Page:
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RISE ABOVE • Dirty Projectors

I'll get this out right away: Dirty Projectors mastermind Dave Longstreth composed Rise Above as a 'reimagining' of Black Flag's 1981 album Damaged. He'd come across the empty cassette case when he was clearing out items from his parents' home. Unfamiliarity with Damaged will not hamper the listening experience though. It does help convey the bizarre inner conceptual workings of Longstreth's brain.

Rise Above, Longstreth's third full-length release under the guise of Dirty Projectors, is a paradoxical collage of otherworldly sounds equal parts West African dance music, 1970s Art Rock, and 1980s pop ala David Byrne, all crafted using the typical rock quartet formation.

untypical rock quartet

Experimental in the vein of Deerhoof, this music is much easier on the ears. Like Grizzly Bear's Yellow House (GB's Edward Drost engineered the album), Rise Above conveys a penchant for both psychedelic folk rock and ethnomusicology. Shifts in time signatures happen as often as genre morphing. Yet it all holds together thanks to Longstreth's quivery broad-ranged wail accompanied by tightly constructed vocal harmonies.

The album all seems to come together right in the middle with "Thirsty and Miserable," the longest track on the release at just under six minutes. A deceivingly mellow guitar-and-drums driven melody is soon joined by signature chorus of cherubic cooing. There's some ebb and flow in the first few minutes mostly driven by the dynamics of Longstreth's voice followed by a slight percussive explosion and distorted guitar. Slowly building, the shift is completed right after the three minute mark, when sonic distortion  and cacophony suddenly take over, only to ebb back to the song's mellow beginnings until finally shifting back to mayem for the final few measures. This makes way for "Police Story," which opens with jazzy horns and flute punctuated suddenly by jangly folk pop strumming.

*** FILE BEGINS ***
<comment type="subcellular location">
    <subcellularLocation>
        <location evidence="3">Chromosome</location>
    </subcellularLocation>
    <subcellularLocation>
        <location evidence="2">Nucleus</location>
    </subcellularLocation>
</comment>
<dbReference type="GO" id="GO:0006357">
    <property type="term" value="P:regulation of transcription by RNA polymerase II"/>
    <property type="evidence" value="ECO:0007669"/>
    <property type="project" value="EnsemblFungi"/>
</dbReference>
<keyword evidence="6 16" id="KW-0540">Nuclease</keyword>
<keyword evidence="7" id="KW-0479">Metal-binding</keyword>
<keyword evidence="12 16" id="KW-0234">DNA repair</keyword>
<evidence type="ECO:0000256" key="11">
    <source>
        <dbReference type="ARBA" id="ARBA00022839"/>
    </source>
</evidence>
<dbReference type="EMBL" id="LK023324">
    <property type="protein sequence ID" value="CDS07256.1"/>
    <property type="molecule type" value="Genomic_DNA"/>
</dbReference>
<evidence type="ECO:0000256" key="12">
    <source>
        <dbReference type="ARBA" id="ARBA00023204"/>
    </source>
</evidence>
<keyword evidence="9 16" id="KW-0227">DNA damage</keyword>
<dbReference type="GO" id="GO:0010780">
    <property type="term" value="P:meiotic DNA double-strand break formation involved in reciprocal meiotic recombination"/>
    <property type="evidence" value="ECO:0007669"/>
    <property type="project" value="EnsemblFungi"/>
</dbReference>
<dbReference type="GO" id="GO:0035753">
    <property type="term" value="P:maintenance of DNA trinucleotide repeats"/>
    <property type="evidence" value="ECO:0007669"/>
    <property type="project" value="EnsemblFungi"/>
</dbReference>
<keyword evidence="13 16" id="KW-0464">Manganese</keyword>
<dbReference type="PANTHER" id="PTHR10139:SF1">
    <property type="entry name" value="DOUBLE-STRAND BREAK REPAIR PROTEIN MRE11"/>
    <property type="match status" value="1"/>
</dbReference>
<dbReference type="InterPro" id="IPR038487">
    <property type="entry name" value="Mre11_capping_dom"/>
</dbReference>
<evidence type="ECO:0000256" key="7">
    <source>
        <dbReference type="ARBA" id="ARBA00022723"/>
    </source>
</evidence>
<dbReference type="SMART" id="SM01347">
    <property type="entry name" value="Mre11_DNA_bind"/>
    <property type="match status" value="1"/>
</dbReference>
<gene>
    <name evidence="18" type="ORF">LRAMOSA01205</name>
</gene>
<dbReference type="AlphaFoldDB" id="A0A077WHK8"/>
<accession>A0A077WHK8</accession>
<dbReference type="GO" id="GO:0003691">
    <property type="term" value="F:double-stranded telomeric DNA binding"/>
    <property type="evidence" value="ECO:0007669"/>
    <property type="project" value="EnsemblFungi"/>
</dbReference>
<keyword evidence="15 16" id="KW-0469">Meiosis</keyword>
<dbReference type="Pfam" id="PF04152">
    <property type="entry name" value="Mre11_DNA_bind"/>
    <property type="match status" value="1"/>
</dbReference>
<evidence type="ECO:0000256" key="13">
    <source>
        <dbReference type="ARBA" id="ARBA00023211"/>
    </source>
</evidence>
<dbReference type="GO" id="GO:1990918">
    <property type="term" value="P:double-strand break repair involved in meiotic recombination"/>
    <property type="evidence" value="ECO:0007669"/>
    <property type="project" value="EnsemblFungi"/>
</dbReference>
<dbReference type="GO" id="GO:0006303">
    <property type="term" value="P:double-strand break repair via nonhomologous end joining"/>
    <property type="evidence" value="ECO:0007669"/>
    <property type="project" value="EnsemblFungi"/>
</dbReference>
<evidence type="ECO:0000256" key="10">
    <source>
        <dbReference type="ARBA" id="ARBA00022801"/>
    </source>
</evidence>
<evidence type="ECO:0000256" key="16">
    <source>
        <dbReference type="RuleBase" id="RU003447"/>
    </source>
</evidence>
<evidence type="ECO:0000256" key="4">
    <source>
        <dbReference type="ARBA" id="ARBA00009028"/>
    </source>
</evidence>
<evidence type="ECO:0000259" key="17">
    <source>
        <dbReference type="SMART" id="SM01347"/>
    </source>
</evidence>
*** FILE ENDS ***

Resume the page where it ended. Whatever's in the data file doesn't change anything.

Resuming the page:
Dirty Projectors live!

Well, you get the picture, and it's a glorious one because all these seemingly disjunctive sounds meld seamlessly thanks to Longstreth's painstaking attention to detail and uncanny ability to unify such disparate influences. With Rise Above, Dirty Projectors have effectively expanded the boundaries of rock music to create an album at once danceable, listenable, and totally transporting.
• Katy Henriksen

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